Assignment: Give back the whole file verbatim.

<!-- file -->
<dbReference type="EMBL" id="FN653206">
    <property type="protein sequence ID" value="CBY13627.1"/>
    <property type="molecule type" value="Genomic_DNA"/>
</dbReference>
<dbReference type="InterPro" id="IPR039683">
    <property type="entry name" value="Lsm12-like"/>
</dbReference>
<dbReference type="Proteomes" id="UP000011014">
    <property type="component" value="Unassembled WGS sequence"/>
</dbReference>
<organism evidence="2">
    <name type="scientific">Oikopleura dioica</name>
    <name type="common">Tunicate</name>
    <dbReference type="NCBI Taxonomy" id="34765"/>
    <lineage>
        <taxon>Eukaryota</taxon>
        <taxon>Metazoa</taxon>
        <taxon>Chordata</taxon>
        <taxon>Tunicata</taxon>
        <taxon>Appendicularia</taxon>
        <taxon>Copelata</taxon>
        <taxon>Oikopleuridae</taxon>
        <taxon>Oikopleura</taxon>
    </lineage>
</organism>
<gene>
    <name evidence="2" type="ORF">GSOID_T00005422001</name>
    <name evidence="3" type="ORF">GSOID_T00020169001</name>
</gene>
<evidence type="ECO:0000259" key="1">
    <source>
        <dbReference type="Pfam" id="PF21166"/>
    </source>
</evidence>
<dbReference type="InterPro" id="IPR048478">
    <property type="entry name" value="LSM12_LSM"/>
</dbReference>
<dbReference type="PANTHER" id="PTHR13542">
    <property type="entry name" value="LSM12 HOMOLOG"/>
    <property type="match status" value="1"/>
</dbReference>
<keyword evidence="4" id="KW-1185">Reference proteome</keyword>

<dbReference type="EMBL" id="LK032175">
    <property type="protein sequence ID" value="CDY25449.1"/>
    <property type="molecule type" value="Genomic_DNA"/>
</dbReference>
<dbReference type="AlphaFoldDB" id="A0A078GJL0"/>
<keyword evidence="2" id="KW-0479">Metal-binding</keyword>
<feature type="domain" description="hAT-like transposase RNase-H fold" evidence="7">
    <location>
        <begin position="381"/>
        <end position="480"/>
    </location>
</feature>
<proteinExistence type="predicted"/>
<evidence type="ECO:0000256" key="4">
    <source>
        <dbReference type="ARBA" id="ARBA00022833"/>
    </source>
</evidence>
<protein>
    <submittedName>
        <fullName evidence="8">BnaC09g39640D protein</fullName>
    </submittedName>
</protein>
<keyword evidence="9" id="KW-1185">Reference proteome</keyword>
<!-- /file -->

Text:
<dbReference type="EMBL" id="FN653206">
    <property type="protein sequence ID" value="CBY13627.1"/>
    <property type="molecule type" value="Genomic_DNA"/>
</dbReference>
<dbReference type="InterPro" id="IPR039683">
    <property type="entry name" value="Lsm12-like"/>
</dbReference>
<dbReference type="Proteomes" id="UP000011014">
    <property type="component" value="Unassembled WGS sequence"/>
</dbReference>
<organism evidence="2">
    <name type="scientific">Oikopleura dioica</name>
    <name type="common">Tunicate</name>
    <dbReference type="NCBI Taxonomy" id="34765"/>
    <lineage>
        <taxon>Eukaryota</taxon>
        <taxon>Metazoa</taxon>
        <taxon>Chordata</taxon>
        <taxon>Tunicata</taxon>
        <taxon>Appendicularia</taxon>
        <taxon>Copelata</taxon>
        <taxon>Oikopleuridae</taxon>
        <taxon>Oikopleura</taxon>
    </lineage>
</organism>
<gene>
    <name evidence="2" type="ORF">GSOID_T00005422001</name>
    <name evidence="3" type="ORF">GSOID_T00020169001</name>
</gene>
<evidence type="ECO:0000259" key="1">
    <source>
        <dbReference type="Pfam" id="PF21166"/>
    </source>
</evidence>
<dbReference type="InterPro" id="IPR048478">
    <property type="entry name" value="LSM12_LSM"/>
</dbReference>
<dbReference type="PANTHER" id="PTHR13542">
    <property type="entry name" value="LSM12 HOMOLOG"/>
    <property type="match status" value="1"/>
</dbReference>
<keyword evidence="4" id="KW-1185">Reference proteome</keyword>

<dbReference type="EMBL" id="LK032175">
    <property type="protein sequence ID" value="CDY25449.1"/>
    <property type="molecule type" value="Genomic_DNA"/>
</dbReference>
<dbReference type="AlphaFoldDB" id="A0A078GJL0"/>
<keyword evidence="2" id="KW-0479">Metal-binding</keyword>
<feature type="domain" description="hAT-like transposase RNase-H fold" evidence="7">
    <location>
        <begin position="381"/>
        <end position="480"/>
    </location>
</feature>
<proteinExistence type="predicted"/>
<evidence type="ECO:0000256" key="4">
    <source>
        <dbReference type="ARBA" id="ARBA00022833"/>
    </source>
</evidence>
<protein>
    <submittedName>
        <fullName evidence="8">BnaC09g39640D protein</fullName>
    </submittedName>
</protein>
<keyword evidence="9" id="KW-1185">Reference proteome</keyword>